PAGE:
Note: This feature is in the May TF 2017 issue.
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The Allis-Chalmers name was, without a doubt, closely associated with the modernization of North American agriculture in the 20th century. Based in West Allis, Wis., A-C produced a vast variety of manufactured goods in its heyday. Farm machinery was only a part of the puzzle, with industrial, construction, electrical and military products in the mix. Allis even dabbled in the nuclear energy field for a period in the 1950s. Readers of this magazine would most likely be more interested in the innovative tractors and harvesters that made Persian Orange a familiar sight on the farm landscape.
Toy Farmer has chosen two of these tractors for its 2017 National Farm Toy Show Nov. 3-5 in Dyersville, Iowa, Toy Farmer is issuing an Allis-Chalmers D21 in 1/16 scale and an Allis-Chalmers 440 in 1/64 scale. For each model, 40 orange chrome chase untis will be randomly inserted into the production run. Order forms with details are included in this month's Toy Farmer.
INTRODUCING THE D21
1963 saw the introduction of the Allis-Chalmers D21 row crop tractor, which was most notable in its being the first A-C tractor rated at 100 horsepower. Powered by an Allis-built six-cylinder diesel, the D21 actually was rated in the Nebraska rests at 103 horsepower at the PTO.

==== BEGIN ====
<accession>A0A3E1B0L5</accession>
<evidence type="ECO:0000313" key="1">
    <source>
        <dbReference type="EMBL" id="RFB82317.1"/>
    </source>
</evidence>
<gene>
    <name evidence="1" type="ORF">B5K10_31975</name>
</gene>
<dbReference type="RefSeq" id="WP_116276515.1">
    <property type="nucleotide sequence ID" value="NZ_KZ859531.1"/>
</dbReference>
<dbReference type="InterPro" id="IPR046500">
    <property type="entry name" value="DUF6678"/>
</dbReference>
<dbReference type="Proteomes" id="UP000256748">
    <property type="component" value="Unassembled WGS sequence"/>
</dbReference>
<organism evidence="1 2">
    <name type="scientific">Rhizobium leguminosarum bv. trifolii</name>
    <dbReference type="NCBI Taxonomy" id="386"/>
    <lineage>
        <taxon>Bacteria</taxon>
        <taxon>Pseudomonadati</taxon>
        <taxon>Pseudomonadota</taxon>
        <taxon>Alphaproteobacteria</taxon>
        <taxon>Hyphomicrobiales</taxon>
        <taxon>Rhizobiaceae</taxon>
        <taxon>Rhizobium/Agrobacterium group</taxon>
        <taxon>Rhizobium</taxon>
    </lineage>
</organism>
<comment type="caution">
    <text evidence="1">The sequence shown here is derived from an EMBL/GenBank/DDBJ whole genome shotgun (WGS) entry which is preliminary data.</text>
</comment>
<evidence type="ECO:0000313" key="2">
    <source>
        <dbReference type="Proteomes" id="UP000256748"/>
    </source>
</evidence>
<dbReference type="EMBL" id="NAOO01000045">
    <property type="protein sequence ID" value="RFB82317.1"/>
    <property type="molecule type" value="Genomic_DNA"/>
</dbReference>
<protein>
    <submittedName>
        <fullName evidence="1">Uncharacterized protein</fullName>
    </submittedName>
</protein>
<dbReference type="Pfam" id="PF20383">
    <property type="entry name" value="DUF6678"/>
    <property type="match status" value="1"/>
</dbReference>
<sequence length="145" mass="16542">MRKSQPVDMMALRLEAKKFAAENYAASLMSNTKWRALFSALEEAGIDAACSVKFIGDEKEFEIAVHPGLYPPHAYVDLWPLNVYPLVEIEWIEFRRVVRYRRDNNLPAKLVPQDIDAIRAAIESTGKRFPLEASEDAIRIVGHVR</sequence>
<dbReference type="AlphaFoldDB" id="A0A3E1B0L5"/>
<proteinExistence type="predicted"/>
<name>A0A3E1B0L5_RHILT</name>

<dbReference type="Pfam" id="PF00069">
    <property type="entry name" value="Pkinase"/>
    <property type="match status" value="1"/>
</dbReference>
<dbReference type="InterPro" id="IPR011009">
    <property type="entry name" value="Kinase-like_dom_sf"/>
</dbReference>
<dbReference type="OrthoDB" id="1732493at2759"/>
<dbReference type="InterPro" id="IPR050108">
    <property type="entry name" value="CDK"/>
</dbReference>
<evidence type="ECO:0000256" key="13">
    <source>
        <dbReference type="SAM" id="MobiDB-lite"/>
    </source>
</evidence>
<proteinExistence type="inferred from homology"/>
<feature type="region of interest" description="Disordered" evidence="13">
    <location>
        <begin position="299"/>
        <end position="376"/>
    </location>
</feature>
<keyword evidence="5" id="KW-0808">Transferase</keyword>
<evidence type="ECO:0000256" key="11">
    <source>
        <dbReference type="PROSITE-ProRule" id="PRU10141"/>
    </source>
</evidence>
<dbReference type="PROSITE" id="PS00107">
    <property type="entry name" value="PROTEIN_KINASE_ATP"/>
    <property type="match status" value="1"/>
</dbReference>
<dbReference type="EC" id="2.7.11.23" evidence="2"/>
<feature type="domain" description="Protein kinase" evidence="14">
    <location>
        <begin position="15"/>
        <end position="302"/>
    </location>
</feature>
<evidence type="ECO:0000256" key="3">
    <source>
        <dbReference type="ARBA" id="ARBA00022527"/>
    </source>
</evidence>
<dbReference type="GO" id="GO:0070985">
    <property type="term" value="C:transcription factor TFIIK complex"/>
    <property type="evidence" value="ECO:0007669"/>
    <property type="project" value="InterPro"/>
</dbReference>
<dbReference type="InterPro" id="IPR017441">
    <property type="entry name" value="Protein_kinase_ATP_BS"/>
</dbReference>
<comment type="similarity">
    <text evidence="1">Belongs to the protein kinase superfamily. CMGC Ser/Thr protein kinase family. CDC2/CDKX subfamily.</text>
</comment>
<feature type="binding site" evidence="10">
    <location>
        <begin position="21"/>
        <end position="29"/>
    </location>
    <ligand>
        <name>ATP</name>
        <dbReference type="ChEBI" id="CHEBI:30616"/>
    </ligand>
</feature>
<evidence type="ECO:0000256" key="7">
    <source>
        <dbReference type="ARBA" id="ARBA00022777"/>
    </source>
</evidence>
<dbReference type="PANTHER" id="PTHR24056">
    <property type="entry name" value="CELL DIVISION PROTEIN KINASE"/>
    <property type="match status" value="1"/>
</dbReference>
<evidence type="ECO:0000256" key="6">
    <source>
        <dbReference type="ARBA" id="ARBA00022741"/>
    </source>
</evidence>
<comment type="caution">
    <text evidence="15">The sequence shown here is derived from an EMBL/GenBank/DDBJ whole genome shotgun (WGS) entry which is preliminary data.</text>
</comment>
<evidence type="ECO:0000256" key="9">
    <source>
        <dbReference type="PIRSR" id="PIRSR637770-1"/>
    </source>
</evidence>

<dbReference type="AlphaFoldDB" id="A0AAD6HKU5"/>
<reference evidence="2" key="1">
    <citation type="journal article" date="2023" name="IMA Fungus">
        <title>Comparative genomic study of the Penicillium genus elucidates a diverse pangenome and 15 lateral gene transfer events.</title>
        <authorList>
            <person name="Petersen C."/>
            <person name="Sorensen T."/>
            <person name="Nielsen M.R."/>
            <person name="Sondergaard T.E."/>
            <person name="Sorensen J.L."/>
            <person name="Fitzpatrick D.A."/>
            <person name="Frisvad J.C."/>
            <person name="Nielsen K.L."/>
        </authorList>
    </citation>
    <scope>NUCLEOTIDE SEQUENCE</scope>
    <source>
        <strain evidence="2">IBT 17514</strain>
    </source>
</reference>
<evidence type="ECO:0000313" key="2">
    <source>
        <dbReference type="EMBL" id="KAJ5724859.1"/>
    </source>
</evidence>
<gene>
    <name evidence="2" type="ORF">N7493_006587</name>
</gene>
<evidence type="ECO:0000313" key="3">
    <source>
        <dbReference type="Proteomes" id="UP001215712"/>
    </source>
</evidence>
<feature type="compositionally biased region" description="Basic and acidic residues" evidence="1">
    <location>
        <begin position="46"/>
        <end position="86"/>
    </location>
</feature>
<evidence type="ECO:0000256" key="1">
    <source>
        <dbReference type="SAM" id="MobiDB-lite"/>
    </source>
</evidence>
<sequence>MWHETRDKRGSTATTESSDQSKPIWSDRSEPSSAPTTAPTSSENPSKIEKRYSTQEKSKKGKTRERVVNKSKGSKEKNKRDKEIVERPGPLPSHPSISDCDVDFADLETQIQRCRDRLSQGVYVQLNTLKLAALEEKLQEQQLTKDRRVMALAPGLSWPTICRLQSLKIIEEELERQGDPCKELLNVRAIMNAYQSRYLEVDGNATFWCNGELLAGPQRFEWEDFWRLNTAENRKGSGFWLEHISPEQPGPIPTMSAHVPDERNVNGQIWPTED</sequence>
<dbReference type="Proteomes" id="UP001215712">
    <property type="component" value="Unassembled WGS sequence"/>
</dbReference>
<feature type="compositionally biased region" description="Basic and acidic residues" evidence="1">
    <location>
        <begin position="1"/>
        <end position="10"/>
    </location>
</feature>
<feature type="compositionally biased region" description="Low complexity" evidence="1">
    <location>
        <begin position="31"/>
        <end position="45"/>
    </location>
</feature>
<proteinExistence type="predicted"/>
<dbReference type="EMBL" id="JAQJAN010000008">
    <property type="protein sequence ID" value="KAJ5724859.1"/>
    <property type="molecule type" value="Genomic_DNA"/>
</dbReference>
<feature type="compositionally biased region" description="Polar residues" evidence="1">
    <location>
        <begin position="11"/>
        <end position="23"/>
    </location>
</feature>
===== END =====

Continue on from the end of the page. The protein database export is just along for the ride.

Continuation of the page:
Horsepower was equated with productivity in the boom years of the 1960s, and nearly all manufacturers were aiming for the 100-horsepower mark. The early Wagner and Steiger four-wheelers of the late 1950s were the earliest, but the "row crop" tractors were not far behind. John Deere and Minneapolis-Moline hit it in 1962, Oliver and Case in 1964, followed by IH in 1965. To say this marketplace was crowded would be an understatement.
The "D" series of A-C tractors were rolled out in 1957, with the D14 leading the parade. The D14 was built in gas or propane power, but only tested at a tad over 30 drawbar horsepower. Not only did the D21 represent a huge power jump, but it featured a much different styling. Full fenders were a fist for Allis tractors. A bigger rear fuel tank holding 52 gallons allowed the D21 to perform about 10 hours of fieldwork without refueling. A squared-off grille finished in shiny chrome on the early models (1963-1064) was later replaced with cream-painted metal.
The higher horsepower demanded a beefed-up power train, and the "Power Director" transmission offered eight forward and two reverse speeds. Hydrostatic power steering on the D21 was a first for A-C and two 12-volt batteries made cold starting easier. The D21 was upgraded in 1965 and labeled a Series II. The big change was the addition of a turbocharger and intercooler to the Allis-built six-cylinder 426-cubic-inch diesel engine. The additions boosted the horsepower to 127, measured in the Nebraska tests at the PTO. The upgraded Series II cost a farmer a bit over $10,000 in its last year of production.
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